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Formatting hints ~ The Copyright Page

By: Travis Simmons

Everyone can agree that a copyright page is important, but when you’re starting your publishing journey, opening a new press, or maybe making a shift from traditional publisher to self-publishing, it can be a little daunting. Thankfully, I’m here to help you understand it a little better. In this article we will discuss what to put on your copyright page as well as other things you can add to give a thanks to those who’ve helped form your novel.

There honestly isn’t much you are required to include on your copyright page in order for your work to be protected under law. The minimum you need is the word copyright or the © symbol with your name and the date of the copyright. Mine looks something like this: “Copyright © October, 2012 by Travis Simmons.” Nothing too fancy right?

However, the copyright page can hold many more things: title of the work, publisher, waiver, legal notices, ISBN and so on. Typically this is what you would run across with a copyright page:

Copyright © October, 2012 by Travis Simmons
The Revenant Wyrd Saga Book Two
The Mirror of the Moon
ISBN 978-1490981550
Published by: Wyrding Ways Press
Cover Design by: Najla Qamber Designs
Formatting by: Wyrding Ways Press

All Rights Reserved.  No part of this publication may be reproduced, stored in a retrieval system, or transmitted, in any form or in any means – by electronic, mechanical, photocopying, recording or otherwise – without prior written permission.

This is a work of fiction. Names, characters, places and events are either the product of the authors’ imagination or are used factiously. Any resemblance to actual places, events, and people, living or dead, is purely coincidental.

Printed in the United States of America.

If you’re a small press you will likely want to put down other information too like edition number, mailing address, ordering information, logo, printing history and website. If this is a print book make sure to put where it was printed under the information. If this is an eBook then obviously those no printing location to report.

There are many places on the internet that you can find sample copyright pages to use (and by all means, you can use this one as a template). You can add to or take away as you see fit.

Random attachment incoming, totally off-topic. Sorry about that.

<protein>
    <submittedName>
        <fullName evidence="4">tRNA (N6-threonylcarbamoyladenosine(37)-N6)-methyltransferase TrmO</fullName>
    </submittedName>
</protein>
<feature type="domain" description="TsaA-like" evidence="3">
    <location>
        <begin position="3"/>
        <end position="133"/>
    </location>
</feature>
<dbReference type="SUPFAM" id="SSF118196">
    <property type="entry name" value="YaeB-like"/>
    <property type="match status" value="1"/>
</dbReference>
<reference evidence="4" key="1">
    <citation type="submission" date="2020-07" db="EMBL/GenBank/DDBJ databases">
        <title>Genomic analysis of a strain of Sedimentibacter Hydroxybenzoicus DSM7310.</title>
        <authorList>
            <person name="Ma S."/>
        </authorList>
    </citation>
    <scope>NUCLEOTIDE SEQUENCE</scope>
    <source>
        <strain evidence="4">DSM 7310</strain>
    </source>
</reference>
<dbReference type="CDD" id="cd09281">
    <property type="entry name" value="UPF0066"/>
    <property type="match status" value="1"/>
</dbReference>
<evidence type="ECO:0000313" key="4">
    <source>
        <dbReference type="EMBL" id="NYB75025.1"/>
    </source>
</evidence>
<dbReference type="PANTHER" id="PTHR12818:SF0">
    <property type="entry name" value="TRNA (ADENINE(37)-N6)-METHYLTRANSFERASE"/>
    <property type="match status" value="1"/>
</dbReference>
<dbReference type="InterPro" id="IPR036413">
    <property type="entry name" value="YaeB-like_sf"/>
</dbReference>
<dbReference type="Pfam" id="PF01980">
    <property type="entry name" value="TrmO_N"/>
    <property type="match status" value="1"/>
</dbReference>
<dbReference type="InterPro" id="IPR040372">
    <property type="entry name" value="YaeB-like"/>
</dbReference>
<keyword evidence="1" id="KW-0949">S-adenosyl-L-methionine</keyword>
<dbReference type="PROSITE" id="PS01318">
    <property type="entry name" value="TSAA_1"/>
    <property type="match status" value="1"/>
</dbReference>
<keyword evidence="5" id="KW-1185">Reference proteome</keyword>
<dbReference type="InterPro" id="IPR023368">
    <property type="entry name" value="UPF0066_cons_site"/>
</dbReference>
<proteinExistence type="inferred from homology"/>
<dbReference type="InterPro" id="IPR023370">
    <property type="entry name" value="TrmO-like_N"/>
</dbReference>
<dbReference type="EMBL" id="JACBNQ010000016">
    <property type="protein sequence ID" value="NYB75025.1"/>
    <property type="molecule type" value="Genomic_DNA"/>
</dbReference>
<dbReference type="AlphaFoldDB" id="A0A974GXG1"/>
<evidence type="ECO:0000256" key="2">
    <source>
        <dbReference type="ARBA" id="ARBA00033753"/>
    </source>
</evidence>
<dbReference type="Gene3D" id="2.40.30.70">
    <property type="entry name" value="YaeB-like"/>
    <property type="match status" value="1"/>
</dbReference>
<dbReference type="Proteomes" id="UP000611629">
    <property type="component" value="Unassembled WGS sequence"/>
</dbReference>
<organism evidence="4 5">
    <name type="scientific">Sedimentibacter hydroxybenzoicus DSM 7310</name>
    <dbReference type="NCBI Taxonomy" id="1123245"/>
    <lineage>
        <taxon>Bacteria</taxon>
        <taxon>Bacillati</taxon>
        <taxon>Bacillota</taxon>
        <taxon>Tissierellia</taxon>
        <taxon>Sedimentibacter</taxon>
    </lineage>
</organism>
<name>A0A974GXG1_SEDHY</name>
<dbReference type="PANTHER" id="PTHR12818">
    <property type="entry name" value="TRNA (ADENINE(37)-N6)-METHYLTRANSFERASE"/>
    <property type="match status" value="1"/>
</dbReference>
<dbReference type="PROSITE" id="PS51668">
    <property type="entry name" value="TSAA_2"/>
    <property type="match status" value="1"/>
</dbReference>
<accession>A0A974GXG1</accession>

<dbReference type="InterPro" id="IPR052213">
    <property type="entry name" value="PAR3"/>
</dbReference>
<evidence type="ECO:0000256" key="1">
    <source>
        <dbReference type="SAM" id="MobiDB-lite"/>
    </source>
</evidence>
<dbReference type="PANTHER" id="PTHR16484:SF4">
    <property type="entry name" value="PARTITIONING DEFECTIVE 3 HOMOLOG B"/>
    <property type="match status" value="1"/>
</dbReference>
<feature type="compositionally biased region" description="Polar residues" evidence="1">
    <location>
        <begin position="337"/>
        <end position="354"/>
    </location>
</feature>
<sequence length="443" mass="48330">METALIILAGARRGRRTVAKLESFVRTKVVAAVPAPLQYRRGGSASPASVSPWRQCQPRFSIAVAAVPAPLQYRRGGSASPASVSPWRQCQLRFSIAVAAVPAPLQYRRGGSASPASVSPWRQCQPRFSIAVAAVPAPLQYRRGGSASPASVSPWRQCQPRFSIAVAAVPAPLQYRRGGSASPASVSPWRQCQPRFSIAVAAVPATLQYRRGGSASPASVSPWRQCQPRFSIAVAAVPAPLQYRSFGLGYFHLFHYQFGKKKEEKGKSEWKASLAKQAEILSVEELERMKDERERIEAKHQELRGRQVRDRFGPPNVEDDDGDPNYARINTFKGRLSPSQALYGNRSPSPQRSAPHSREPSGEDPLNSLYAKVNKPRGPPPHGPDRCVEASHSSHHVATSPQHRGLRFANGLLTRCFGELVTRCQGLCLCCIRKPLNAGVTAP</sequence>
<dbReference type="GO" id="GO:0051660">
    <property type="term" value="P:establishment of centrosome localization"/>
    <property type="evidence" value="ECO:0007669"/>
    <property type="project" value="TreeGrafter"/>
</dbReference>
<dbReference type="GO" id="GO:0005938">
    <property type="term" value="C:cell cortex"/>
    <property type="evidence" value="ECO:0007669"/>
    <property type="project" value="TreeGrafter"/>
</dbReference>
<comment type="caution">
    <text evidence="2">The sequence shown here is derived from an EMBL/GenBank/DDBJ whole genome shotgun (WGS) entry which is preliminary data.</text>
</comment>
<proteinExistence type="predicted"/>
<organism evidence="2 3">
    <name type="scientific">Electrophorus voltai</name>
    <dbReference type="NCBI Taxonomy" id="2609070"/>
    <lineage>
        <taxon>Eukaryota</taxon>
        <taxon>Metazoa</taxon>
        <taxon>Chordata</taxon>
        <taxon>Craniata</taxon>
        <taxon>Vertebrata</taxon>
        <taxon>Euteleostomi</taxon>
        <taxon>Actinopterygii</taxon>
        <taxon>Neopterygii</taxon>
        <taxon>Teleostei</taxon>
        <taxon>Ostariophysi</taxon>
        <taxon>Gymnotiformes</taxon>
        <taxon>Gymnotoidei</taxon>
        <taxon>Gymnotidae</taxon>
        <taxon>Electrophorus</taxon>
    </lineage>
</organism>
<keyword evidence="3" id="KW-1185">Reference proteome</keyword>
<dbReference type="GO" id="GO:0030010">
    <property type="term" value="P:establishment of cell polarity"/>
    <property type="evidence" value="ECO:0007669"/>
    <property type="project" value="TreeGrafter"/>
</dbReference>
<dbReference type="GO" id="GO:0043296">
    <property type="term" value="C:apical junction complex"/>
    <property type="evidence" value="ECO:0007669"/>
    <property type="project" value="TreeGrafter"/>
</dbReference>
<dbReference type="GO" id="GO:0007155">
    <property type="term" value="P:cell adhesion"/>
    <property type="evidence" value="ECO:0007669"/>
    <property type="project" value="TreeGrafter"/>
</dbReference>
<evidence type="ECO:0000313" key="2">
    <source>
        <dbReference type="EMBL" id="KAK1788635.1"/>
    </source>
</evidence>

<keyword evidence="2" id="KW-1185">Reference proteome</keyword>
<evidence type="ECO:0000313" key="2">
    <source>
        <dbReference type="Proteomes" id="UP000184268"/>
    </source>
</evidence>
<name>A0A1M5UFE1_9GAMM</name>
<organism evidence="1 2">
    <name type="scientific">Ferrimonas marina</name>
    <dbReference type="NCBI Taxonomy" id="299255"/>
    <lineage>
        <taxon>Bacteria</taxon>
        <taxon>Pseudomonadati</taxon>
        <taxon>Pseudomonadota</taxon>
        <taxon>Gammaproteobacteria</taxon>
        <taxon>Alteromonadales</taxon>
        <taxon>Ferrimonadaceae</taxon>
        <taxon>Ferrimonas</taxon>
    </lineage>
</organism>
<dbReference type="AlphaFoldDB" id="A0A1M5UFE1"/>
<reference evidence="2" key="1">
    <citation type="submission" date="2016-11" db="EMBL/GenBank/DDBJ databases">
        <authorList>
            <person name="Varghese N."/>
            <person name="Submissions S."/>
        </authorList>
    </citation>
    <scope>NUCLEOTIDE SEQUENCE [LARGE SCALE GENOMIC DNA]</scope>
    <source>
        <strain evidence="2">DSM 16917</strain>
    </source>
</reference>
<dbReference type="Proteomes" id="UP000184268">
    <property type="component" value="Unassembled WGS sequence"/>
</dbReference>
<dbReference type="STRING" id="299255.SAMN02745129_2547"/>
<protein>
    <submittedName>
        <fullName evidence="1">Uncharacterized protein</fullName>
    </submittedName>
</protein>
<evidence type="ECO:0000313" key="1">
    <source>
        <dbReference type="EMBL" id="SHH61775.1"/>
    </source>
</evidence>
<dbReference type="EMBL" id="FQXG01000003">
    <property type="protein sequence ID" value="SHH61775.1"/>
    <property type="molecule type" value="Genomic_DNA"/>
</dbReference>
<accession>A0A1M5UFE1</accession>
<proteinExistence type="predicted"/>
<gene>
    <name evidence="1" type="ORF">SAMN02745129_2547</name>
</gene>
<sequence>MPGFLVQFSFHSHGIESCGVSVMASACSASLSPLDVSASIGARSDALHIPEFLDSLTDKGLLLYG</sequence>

One thing I like to do, is give a little thanks to the people that have helped me with the book. Why is this important? It’s not really, and it’s not required that you put it in there, but it is nice. Whenever you mention who has helped in what regards, you give them a little kudo, and maybe even some business.

When I’m reading a book and I love the cover art, a lot of times I will go to the copyright page to see who did the artwork so maybe I can contact them for some work of my own. A lot of times it’s not there, but sometimes it is. I like to mention the people who helped me so I can assure they keep getting business and will be around for a long time to help me out with future work. When I find someone I enjoy working with that connection is golden.

So what can you put there? Well, why not mentioning your editor, formatter, cover artist, models that posed for the cover, artists who might have contributed to the work, and anyone else who might have helped you along with the actual production of the book. Don’t get this confused with the acknowledgments, you don’t want to thank your friends and family here. And don’t forget to add a nice link to the website or online profile that person uses to communicate with clients.

So as you can see, copyright pages don’t have to be a nightmare. You can make them as simple or as elaborate as you’d like, but it is important to have at least something in place so people know the work is protected and it can’t be duplicated without your express permission.



Me Scruff

Travis Simmons is the internationally bestselling author of the zombie meets necromancer apocalypse series Infernal Designs, and the dark fantasy series The Revenant Wyrd Saga. He lives in upstate New York surrounded by pines, wildlife, family, and shares his time with his best friend, a moody German Shepard, Akita mix named Kali Mae. When he isn’t writing he enjoys reading, formatting, and learning this tricky game called publishing.

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